May 2, 2018
The U.S. economy entered its second-longest expansion since 1785. The expansion from 1961 through 1969 was, until May 1st, the second longest in U.S. history, and the only other expansion that has been longer was one that spanned the decade from 1991 to 2001. The current trend will need to continue through July 1, 2019 to officially be the longest economic expansion cycle on record.
Long expansions are not the historical norm, points out Cushman & Wakefield researcher Revathi Greenwood. “Through World War II, the odds were fairly even that in any given year, the U.S. would be in a recession,” Greenwood said. “Since then, though, recessions have become less frequent. While context matters for why some expansions last longer than others; one thing is clear: they don’t die of old age.”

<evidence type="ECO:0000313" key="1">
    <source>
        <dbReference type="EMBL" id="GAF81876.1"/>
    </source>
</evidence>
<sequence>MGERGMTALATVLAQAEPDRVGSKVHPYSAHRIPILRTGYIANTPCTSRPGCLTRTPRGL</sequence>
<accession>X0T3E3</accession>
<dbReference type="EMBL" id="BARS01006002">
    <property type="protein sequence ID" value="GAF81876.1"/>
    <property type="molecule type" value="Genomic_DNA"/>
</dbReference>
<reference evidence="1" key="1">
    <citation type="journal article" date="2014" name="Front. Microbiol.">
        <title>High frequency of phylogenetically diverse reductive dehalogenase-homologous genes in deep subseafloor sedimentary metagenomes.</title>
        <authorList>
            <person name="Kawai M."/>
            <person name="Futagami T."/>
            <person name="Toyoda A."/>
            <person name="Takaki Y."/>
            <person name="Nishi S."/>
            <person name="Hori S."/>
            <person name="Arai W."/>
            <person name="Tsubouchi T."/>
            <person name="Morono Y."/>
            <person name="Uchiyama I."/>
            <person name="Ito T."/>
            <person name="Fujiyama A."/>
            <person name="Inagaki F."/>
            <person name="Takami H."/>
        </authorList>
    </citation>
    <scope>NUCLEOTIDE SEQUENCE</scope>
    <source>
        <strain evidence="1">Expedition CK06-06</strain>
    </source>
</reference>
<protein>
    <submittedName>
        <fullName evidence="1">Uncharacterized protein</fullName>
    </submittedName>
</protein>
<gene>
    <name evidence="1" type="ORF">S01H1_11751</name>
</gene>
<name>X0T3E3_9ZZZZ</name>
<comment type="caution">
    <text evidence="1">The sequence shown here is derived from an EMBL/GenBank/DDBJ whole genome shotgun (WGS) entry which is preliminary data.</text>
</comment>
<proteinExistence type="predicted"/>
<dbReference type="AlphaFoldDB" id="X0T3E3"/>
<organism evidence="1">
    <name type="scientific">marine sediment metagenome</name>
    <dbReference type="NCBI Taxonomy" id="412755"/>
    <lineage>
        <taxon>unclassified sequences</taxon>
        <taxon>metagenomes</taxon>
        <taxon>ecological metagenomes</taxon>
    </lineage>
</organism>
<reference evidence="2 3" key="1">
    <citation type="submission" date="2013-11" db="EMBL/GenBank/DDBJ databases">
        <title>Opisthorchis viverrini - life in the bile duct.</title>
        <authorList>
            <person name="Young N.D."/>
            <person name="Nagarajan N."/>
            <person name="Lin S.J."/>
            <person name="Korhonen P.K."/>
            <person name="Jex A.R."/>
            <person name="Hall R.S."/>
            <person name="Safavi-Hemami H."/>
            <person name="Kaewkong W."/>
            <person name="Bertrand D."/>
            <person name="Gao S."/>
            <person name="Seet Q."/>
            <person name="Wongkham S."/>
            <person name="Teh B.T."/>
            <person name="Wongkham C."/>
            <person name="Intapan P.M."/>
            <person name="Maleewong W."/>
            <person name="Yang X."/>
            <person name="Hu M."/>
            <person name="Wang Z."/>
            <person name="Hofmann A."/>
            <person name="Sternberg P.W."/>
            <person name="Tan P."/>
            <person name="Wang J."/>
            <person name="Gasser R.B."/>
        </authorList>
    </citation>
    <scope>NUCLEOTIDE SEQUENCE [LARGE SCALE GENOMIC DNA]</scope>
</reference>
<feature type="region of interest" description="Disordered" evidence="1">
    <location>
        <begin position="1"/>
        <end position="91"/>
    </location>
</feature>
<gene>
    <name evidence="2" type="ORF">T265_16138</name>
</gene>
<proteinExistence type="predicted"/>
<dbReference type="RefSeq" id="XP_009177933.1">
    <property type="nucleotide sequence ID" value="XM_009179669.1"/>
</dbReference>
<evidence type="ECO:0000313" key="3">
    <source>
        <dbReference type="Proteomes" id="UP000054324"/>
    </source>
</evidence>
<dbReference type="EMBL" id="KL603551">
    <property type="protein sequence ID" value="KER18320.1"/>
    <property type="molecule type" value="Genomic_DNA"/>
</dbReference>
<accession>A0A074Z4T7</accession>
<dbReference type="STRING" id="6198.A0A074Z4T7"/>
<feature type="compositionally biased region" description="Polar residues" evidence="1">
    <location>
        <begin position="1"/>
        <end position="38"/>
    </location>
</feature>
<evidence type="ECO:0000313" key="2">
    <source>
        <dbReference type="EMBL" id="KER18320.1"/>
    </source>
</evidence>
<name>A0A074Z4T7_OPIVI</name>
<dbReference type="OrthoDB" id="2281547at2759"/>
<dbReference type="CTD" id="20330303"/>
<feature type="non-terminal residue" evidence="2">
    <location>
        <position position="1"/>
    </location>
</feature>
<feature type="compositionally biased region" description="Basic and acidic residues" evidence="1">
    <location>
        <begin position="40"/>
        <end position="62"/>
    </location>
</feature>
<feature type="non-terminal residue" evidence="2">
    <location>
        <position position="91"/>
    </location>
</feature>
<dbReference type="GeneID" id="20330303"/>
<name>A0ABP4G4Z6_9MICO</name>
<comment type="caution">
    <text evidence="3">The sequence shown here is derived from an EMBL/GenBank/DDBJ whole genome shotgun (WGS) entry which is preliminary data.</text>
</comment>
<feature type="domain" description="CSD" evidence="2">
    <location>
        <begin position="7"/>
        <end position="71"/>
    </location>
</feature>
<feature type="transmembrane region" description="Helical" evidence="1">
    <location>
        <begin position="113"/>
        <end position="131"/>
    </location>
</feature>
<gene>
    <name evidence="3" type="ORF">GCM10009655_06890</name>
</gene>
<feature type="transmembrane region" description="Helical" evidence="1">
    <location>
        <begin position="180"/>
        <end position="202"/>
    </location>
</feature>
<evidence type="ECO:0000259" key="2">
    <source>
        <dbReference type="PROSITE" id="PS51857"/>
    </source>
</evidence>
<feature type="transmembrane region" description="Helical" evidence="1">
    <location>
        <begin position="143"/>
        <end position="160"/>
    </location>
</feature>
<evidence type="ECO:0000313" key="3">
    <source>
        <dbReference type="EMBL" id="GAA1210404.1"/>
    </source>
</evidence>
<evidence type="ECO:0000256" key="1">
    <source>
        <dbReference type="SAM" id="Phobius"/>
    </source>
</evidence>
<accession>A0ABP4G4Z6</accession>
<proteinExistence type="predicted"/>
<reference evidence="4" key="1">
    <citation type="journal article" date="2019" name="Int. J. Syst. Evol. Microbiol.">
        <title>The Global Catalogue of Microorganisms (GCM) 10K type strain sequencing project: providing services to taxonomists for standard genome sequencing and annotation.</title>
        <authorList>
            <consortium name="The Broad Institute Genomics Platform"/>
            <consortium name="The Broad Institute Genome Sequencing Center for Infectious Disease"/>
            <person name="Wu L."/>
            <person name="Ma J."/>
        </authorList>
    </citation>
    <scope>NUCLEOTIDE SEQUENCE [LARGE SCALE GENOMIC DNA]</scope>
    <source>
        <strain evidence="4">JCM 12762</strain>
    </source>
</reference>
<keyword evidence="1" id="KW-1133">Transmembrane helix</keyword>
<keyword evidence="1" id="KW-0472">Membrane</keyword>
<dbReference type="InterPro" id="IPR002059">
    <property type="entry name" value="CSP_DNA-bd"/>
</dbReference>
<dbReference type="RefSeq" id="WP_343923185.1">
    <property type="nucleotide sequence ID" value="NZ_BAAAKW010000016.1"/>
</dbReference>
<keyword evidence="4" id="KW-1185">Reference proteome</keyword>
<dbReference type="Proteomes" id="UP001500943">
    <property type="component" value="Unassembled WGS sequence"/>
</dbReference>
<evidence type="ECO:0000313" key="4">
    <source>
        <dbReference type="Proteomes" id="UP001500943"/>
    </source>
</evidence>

The yield curve has been compressing recently, as short-term interest rates have risen faster than long-term rates, notes Cushman & Wakefield in its new “Economic Cycle” report co-authored by Rebecca Rockey. She predicts it has the potential to compress further or to sit comfortably as-is for some time. Other leading indicators, including confidence, the labor market, and manufacturing orders, remain strong, she says.
However, Greenwood says, “there’s little reason to think that the end of the expansion is in sight. Tailwinds from the fiscal stimulus and the revival of emerging markets as a global growth engine bode well for the economy in the near term, and recent stock price volatility is probably telling us a lot more about investors’ reactions to earnings reports and their appetites for unpredictable policies, than anything about the business cycle. Popular leading indicators are not flashing red – it’s more like light orange.”
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